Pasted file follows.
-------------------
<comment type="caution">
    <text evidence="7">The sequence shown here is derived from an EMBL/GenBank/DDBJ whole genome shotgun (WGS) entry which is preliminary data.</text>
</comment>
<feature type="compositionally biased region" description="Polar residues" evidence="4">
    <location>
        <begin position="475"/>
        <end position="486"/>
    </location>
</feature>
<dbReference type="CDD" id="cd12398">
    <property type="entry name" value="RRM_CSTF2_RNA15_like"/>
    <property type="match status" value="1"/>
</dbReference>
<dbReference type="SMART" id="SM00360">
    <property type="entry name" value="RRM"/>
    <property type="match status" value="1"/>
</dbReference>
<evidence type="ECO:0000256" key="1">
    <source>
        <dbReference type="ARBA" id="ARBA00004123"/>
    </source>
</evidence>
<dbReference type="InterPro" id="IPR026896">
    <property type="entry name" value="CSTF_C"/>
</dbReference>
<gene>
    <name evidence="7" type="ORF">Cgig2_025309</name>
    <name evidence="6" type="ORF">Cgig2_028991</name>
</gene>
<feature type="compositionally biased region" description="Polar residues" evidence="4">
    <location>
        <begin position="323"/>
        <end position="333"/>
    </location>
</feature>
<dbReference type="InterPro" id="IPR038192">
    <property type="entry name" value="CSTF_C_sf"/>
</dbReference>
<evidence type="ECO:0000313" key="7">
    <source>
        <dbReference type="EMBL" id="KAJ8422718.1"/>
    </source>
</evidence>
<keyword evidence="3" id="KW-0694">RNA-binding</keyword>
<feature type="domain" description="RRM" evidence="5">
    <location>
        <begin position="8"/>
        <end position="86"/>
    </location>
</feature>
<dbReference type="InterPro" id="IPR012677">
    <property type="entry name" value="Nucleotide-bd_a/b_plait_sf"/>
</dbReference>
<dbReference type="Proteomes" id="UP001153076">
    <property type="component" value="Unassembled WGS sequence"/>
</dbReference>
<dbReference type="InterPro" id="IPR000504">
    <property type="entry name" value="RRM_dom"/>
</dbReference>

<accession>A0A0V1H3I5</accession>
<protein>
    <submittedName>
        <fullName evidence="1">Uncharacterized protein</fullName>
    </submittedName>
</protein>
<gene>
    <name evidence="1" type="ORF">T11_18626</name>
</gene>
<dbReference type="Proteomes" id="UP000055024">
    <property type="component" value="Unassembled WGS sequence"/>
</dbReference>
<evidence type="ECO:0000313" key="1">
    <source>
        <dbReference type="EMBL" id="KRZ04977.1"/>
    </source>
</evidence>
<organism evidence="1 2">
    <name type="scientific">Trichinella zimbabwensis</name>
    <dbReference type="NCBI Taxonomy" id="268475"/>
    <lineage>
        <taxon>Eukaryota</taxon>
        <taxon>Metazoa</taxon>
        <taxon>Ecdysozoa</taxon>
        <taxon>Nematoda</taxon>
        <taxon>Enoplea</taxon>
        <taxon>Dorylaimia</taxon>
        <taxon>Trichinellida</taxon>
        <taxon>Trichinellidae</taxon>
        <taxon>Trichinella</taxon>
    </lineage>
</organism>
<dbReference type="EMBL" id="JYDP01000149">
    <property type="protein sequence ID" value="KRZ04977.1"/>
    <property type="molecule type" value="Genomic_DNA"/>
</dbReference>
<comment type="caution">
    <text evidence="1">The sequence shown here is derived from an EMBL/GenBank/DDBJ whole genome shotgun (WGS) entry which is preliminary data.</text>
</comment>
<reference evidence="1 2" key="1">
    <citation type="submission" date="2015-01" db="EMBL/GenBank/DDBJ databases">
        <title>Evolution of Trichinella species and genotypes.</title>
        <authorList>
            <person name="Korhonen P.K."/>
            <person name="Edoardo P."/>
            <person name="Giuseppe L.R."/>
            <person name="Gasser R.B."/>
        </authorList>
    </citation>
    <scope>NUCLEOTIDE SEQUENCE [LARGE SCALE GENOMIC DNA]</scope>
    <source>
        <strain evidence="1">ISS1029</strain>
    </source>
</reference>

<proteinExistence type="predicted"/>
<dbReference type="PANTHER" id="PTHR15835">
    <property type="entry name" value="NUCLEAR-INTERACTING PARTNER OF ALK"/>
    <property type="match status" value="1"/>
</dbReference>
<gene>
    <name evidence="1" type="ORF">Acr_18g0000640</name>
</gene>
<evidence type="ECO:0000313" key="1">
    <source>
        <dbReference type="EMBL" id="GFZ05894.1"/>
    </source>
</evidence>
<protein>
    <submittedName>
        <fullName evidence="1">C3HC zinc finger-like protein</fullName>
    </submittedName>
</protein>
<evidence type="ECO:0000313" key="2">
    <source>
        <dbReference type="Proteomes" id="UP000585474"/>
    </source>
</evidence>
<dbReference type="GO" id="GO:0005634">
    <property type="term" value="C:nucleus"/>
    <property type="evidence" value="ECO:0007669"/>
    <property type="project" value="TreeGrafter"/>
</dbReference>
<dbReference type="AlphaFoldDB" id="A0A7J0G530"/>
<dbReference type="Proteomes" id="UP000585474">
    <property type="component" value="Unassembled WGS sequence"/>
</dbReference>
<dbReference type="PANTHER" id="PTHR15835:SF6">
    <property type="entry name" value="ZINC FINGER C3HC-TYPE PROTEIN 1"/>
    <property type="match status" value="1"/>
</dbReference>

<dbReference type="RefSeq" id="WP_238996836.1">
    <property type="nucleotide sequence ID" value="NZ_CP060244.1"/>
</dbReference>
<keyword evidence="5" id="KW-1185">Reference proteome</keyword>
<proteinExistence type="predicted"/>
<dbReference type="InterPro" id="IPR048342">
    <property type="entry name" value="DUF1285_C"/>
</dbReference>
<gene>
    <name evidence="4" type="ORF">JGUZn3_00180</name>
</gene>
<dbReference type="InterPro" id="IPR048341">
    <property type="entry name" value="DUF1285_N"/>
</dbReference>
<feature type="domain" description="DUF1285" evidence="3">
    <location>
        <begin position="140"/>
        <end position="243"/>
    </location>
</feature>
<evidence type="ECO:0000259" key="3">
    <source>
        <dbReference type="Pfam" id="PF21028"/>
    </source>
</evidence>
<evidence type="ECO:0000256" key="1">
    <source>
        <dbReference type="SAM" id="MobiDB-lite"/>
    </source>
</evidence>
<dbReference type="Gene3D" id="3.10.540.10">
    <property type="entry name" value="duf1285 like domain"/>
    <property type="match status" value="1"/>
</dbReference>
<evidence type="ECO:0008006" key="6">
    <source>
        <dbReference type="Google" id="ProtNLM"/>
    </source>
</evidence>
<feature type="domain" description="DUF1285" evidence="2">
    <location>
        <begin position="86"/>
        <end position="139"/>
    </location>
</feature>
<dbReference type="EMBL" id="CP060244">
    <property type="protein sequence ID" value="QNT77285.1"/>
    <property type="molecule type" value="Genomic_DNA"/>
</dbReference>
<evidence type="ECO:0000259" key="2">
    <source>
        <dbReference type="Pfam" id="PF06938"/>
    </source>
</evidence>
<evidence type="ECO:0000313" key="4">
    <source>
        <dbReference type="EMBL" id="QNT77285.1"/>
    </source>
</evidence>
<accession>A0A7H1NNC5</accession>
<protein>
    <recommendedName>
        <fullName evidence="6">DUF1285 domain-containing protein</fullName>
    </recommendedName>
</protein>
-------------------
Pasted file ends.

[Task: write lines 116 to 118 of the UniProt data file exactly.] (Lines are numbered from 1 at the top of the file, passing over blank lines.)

    <property type="entry name" value="NUCLEAR-INTERACTING PARTNER OF ALK"/>
    <property type="match status" value="1"/>
</dbReference>